10 Simple Ways to Break Free of Rumination
When you're ruminating, you need to interrupt the process. Here's how.
Posted July 20, 2021 | Reviewed by Abigail Fagan
- Rumination is when people cannot stop fixating on a particular thought.
- Cognitively absorbing activities, such as completing a puzzle or holding a yoga pose, can help break the cycle of rumination.
- Following the distraction of a cognitively absorbing activity, people may then be able to engage in productive work or process their emotions.
Ruminating is when the same thoughts are going around and around in your mind. Common examples are mentally replaying a mistake or an angry conversation. If you're ruminating, you need to notice and interrupt it. Otherwise, extended rumination will get you down and impede your problem-solving.
You can interrupt rumination in a variety of ways. For example, compassionate self-talk is a great solution. However, many of the techniques require learning skills.
Another unexpectedly effective solution is to do a distraction activity that's "cognitively absorbing," meaning you'll be drawn in by it and you'll concentrate on the activity, and not be thinking about your ruminations.
Ideally, this should be an activity outside your wheelhouse, something you wouldn't usually do. An unusual-for-you activity will be absorbing and break you out of your thought process.
Here are suggestions for very simple activities you can use. If these ideas seem a little strange, read the notes that follow to better understand why I'm recommending them.
- Follow an origami tutorial on YouTube.
- Make a model (e.g., little animals) out of clay and bake it.
- Draw characters out of a children's picture book e.g., Peppa Pig.
- Play frisbee.
- Do a word finder puzzle. (Dollar stores sell books of these.)
- A stretch that's enough of a challenge you need to concentrate e.g., a yoga squat. Try 3 for a total of 10 minutes.
- Follow a YouTube tutorial to learn how to solve a Rubik's cube. (Try this idea when you think you need several hours of distraction and absorption!)
- Put together a Lego.
- Play 3 rounds of a quick game with another person, like Charades.
- Follow a recipe you've never made before. (It only needs to be complicated enough to require thinking about what you're doing, whatever your culinary level is. Don't choose a performative dish like a fancy dessert.)
A "How To" Guide
- It's important you choose an unfamiliar activity. For example, knitting would be a good choice if you've never done it before, but not if you're an experienced knitter. Why? When you're an expert, you can do an activity with your brain on autopilot. It won't absorb your thinking and prevent rumination.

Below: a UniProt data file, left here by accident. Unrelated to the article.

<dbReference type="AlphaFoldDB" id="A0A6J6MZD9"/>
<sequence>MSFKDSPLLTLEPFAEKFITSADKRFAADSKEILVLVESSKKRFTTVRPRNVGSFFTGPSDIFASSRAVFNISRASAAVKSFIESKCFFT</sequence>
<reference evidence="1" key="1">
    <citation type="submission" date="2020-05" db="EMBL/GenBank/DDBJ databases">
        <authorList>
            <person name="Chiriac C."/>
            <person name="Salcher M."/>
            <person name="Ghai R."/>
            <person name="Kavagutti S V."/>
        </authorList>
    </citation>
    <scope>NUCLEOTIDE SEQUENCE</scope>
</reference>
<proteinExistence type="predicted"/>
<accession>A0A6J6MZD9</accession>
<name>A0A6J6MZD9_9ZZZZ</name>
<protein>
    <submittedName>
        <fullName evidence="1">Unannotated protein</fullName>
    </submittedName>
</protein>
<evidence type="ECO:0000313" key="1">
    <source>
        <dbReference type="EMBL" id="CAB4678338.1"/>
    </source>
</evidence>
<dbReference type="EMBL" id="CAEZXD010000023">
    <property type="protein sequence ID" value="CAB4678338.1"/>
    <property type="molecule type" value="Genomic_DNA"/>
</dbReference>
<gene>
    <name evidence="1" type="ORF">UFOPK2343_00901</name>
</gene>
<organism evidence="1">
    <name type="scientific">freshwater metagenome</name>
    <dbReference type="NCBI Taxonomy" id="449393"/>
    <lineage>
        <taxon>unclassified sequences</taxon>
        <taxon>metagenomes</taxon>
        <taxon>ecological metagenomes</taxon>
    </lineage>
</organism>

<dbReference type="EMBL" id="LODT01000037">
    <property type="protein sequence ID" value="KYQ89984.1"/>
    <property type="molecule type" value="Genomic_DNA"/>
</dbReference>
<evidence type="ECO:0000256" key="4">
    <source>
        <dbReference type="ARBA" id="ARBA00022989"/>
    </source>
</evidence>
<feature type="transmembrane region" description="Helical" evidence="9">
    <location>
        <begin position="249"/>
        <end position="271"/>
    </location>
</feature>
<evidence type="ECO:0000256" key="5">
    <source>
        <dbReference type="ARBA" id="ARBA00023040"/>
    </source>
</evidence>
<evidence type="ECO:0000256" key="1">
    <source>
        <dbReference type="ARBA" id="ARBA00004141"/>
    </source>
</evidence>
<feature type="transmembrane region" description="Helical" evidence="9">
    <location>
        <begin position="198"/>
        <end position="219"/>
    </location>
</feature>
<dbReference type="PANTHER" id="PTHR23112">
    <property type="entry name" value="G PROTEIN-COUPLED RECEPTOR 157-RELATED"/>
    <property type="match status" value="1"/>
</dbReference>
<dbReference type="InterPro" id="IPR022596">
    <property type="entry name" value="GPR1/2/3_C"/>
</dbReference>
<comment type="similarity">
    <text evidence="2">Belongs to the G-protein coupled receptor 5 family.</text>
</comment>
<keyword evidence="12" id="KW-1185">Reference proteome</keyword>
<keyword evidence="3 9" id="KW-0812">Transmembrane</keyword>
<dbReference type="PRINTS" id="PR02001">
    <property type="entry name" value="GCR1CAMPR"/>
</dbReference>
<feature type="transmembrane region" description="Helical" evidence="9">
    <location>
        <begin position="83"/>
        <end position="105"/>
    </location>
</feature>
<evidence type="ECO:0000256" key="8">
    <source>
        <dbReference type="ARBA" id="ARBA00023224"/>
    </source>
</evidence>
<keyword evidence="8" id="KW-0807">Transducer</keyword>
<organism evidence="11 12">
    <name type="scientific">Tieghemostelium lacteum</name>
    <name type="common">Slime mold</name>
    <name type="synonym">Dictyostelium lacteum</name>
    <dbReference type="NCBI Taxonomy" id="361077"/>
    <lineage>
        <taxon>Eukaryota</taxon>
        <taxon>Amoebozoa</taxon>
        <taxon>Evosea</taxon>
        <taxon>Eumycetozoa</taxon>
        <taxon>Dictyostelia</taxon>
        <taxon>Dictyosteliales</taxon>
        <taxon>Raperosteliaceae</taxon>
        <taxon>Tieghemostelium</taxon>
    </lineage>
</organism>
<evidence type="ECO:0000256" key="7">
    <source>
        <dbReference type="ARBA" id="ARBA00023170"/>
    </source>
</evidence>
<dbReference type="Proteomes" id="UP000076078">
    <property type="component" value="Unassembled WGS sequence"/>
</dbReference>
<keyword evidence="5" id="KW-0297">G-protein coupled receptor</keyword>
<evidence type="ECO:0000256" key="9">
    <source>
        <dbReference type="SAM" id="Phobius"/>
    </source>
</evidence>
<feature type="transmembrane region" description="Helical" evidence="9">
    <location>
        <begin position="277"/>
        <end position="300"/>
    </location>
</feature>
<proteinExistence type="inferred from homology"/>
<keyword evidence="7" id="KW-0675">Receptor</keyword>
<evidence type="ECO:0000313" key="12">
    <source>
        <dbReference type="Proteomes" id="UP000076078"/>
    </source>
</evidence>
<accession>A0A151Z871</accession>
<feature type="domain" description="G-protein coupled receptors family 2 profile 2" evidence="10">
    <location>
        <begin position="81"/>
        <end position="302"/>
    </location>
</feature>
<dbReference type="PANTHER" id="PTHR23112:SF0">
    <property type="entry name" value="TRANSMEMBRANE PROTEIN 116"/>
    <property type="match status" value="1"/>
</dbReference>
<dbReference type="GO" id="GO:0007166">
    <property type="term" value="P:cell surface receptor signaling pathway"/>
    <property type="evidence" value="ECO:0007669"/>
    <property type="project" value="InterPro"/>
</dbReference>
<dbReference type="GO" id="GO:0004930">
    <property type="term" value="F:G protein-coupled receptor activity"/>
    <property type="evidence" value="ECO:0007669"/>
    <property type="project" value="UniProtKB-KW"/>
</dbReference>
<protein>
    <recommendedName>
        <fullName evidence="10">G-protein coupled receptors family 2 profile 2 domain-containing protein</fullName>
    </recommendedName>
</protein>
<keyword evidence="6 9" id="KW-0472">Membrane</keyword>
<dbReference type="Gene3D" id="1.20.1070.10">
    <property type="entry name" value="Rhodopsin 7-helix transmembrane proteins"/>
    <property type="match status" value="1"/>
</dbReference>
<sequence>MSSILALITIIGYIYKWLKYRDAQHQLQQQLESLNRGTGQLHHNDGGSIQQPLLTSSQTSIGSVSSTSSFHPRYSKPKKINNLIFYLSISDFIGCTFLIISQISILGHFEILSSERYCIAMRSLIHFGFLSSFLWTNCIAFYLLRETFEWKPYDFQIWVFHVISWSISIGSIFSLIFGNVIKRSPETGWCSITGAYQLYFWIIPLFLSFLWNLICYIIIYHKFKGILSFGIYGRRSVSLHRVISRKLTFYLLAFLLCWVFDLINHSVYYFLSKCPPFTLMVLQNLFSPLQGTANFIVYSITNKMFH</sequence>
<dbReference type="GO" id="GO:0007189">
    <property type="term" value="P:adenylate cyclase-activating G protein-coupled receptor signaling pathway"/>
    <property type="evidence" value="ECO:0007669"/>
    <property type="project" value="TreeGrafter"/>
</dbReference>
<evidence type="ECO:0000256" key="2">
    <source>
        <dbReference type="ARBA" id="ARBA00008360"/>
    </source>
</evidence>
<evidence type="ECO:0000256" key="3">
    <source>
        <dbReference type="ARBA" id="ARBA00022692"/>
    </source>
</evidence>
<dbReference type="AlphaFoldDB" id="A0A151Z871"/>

- You don't have to pick an activity you think you would find fun. When you do these activities, they won't typically make you feel great. People don't usually go from ruminating to feeling great in one leap.
- They might feel enjoyable, but that's not the point. The point is just to snap you out of ruminating. Absorbing yourself in a simple but unfamiliar activity will help you calm down enough and break the hold of your ruminative thoughts enough that you can do a productive activity at the end.
- It's the productive activity you do next that will actually help lift your mood. But you'll need the distraction first to muster the concentration for the productive activity. Alternatively, you can do a self-care activity after the distraction, for a similar effect.
- You might've noticed that many of the suggested activities are appropriate to do with children. Suggestions like meditation or exercise aren't always practical for parents, but anyone can do these, even if they're supervising children.
- Give these suggestions a go without predicting if it will help. Try one and you might be surprised.
- To be clear, the procedure is: Do the distracting activity, then do a productive activity. The ideal productive activity to boost your mood is something simple and short but that you've struggled to get around to or procrastinated doing.
- You don't have to decide what productive activity you'll do until after you've done the distraction. Until you've distracted yourself, nothing might feel achievable.
- If you want to better understand why it's important to disrupt rumination, this video from my PT colleague, Dr. Guy Winch, covers it.
- Try compassionate self-talk if the approach here doesn't work for you, or as an addition. This 5-minute meditation can help you learn it.
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